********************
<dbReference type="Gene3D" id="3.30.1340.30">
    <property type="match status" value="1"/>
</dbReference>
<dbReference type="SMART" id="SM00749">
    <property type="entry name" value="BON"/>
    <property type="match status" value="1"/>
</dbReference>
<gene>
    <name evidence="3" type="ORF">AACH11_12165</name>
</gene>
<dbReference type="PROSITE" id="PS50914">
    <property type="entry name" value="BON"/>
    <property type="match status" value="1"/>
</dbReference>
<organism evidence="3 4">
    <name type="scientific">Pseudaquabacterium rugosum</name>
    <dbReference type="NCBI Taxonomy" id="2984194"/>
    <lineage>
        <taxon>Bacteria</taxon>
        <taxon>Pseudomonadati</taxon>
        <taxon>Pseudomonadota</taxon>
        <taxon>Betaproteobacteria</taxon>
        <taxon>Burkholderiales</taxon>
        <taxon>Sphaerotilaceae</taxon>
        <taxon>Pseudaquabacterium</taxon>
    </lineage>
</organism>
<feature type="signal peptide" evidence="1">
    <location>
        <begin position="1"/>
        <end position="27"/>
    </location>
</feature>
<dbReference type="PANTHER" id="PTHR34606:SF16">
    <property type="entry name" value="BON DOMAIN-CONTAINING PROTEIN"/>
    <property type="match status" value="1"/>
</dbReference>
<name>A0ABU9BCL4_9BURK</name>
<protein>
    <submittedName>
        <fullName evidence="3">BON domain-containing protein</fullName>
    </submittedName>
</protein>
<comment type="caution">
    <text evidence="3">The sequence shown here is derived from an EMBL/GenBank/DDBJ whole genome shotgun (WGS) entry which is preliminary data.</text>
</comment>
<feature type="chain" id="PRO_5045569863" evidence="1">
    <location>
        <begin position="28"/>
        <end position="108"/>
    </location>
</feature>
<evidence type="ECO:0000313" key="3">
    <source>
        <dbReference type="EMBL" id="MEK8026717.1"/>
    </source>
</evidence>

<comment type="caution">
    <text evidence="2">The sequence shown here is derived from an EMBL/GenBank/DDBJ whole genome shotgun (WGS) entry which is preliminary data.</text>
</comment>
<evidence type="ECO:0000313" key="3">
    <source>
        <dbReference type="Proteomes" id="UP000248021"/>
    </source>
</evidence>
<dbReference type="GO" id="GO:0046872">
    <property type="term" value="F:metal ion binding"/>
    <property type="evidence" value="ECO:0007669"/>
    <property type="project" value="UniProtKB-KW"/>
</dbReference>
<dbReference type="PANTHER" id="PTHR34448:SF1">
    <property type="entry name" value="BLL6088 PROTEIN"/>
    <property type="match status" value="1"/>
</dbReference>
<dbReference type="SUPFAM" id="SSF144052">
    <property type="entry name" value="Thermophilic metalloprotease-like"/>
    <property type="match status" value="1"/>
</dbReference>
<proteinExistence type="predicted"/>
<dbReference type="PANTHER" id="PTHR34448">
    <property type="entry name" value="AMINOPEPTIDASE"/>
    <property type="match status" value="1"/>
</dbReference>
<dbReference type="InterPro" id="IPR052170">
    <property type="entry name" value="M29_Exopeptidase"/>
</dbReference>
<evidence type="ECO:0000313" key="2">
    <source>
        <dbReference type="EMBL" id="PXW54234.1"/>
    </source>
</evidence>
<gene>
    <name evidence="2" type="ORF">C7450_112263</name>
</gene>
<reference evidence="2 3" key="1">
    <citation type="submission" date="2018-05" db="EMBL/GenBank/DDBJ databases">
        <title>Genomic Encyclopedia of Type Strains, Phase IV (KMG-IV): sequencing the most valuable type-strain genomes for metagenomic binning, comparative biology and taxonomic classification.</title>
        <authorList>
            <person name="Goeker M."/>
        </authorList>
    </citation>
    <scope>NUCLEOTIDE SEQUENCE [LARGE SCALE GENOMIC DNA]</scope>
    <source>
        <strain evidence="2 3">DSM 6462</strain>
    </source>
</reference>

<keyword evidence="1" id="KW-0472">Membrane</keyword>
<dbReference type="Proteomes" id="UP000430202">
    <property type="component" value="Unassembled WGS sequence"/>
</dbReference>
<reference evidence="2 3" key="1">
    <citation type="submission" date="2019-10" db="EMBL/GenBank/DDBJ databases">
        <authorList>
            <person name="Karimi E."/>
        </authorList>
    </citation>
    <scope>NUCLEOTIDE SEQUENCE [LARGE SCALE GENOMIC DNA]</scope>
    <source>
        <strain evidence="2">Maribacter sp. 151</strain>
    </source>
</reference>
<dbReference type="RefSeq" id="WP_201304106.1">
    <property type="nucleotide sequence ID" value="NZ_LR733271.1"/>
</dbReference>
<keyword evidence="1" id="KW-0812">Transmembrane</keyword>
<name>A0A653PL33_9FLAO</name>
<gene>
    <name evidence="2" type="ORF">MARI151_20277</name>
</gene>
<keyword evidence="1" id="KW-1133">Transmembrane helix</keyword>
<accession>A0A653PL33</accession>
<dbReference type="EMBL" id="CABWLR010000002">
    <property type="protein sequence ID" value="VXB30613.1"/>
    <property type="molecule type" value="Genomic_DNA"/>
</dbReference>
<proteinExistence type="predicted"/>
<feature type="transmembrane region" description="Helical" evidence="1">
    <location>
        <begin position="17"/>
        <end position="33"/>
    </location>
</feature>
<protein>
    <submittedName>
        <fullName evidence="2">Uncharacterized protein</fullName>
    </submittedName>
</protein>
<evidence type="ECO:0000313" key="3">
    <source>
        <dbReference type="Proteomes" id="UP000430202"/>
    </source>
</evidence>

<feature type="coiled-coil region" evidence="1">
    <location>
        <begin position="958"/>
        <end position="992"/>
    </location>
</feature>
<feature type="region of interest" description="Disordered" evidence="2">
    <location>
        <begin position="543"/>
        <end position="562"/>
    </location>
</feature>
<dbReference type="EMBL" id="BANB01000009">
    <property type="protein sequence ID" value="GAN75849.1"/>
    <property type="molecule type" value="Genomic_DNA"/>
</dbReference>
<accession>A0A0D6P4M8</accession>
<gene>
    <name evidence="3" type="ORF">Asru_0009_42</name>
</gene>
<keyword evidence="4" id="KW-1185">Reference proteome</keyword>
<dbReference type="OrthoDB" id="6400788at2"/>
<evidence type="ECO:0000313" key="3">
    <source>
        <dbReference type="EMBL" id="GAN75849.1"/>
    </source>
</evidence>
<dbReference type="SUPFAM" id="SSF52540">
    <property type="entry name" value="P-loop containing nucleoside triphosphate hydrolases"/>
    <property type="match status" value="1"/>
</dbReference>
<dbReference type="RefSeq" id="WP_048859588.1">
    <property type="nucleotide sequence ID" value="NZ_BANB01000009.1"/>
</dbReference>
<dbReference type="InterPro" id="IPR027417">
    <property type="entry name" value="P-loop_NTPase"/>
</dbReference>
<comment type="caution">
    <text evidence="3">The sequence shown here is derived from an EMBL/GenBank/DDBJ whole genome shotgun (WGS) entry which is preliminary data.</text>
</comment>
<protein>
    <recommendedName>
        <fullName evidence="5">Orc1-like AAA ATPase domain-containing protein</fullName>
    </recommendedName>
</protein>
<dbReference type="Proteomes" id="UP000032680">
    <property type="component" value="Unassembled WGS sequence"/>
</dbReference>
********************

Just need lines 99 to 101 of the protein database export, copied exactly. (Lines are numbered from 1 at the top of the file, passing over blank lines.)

            <person name="Goeker M."/>
        </authorList>
    </citation>